“Premier-elect Campbell Dexter provided offered the economic stability B.C. Nova Scotia neededs during these difficult economic times. His personal drive and commitment to address the issues that matter to the people of British Columbia Nova Scotia, making difficult but necessary decisions in the process, has been rewarded with a solid vote of confidence and a majority government by the people of B.C. Nova Scotia.”

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Saint City News column: Conservative accounting explained – only public employees are this efficient!

This column appeared in today’s edition of the Saint City News:
I think I’ve found the answer to a question many of us have been asking for a long time about the Harper Conservatives: Yes! They do think we’re stupid.
Let me explain. Recently I sent an email to Brent Rathgeber, St. Albert’s Conservative Member of Parliament. I wrote:
“Say it ain’t so, Brent! I’m as patriotic as the next St. Albertan, but I was astounded to read in the public prints that you plan to mail a Canadian flag sticker and a reply card to every household in the riding. Good lord! What’s the cost of this frivolous exercise? With Finance Minister Jim Flaherty moaning about the size of the deficit, wouldn’t the patriotic thing be to save our pennies instead of investing them in fripperies like this? How can patriotic Canadians in good conscience return the reply cards during a crisis of national belt tightening? Just wondering.”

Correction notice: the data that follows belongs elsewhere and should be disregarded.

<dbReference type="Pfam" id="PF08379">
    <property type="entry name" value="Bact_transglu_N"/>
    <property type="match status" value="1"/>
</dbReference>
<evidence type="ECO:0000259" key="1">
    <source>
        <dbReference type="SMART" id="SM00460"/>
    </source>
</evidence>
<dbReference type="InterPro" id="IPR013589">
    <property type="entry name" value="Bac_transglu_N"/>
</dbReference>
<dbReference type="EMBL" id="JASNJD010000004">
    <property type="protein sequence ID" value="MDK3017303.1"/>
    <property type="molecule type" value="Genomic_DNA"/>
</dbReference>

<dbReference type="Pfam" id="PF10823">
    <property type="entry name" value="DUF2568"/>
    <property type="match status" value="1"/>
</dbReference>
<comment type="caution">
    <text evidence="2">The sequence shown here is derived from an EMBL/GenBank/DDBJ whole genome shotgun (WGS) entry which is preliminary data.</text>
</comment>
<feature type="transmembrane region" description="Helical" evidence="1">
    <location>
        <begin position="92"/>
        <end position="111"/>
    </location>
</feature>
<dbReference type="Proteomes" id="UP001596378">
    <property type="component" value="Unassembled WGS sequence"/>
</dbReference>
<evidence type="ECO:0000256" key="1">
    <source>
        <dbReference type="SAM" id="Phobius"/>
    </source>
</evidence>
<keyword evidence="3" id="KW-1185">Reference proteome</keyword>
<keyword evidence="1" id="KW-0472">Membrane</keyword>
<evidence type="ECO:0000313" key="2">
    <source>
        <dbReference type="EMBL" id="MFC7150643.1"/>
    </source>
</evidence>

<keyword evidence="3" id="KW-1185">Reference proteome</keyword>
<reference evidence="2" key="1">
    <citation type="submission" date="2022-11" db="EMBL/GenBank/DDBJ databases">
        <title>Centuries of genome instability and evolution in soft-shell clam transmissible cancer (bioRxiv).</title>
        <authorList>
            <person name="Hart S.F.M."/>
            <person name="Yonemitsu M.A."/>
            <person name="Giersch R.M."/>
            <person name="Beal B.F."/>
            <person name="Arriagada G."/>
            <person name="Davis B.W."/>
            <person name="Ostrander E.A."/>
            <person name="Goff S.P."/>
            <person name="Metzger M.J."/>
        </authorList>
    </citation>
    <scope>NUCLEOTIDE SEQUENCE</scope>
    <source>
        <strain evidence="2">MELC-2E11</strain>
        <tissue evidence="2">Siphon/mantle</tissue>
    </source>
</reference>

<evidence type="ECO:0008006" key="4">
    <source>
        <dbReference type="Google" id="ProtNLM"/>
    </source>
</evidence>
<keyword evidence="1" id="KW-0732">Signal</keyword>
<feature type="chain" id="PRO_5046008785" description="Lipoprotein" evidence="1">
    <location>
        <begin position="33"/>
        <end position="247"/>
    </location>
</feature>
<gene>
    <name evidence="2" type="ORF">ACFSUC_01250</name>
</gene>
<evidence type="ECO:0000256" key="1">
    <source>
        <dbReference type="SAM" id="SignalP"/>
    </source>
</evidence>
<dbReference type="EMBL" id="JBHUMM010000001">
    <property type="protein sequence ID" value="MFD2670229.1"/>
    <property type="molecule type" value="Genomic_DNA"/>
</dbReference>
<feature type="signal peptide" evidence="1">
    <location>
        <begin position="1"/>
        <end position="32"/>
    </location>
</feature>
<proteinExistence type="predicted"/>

Mr. Rathgeber replied – or, rather, Mark Johnson, his communications assistant, replied on his behalf:
“… Mr. Rathgeber, as well as some of his colleagues have begun a Proud to Be Canadian Campaign. The main basis of this campaign is a ‘Householder’ mailing to all homes in the constituency. Every MP is entitled to four Householders per year as a part of their operating cost. Due to the large quantity and bulk purchasing power of the Parliament of Canada, the cost for these mailings is quite minimal. To provide each household in Edmonton-St. Albert (approximately 50,500) with a booklet on the history of Canada’s flag, as well as a cutout paper flag to post in their window will only provide a cost to taxpayers of approximately $200.”

From this, I submit, we can almost certainly conclude that the Conservatives think we are quite dumb. Either that, or the Parliament of Canada uses completely different bookkeeping rules from the “generally accepted accounting principles” required by real accountants.

Leastways, I have been involved one way or another with the publishing industry for more than a quarter of a century, and I can tell you with absolute confidence that you cannot – simply cannot – print and mail 50,500 copies of a single black and white sheet of paper, let alone a well-designed booklet with a postcard and a flag sticker added in, for less than half a penny per copy.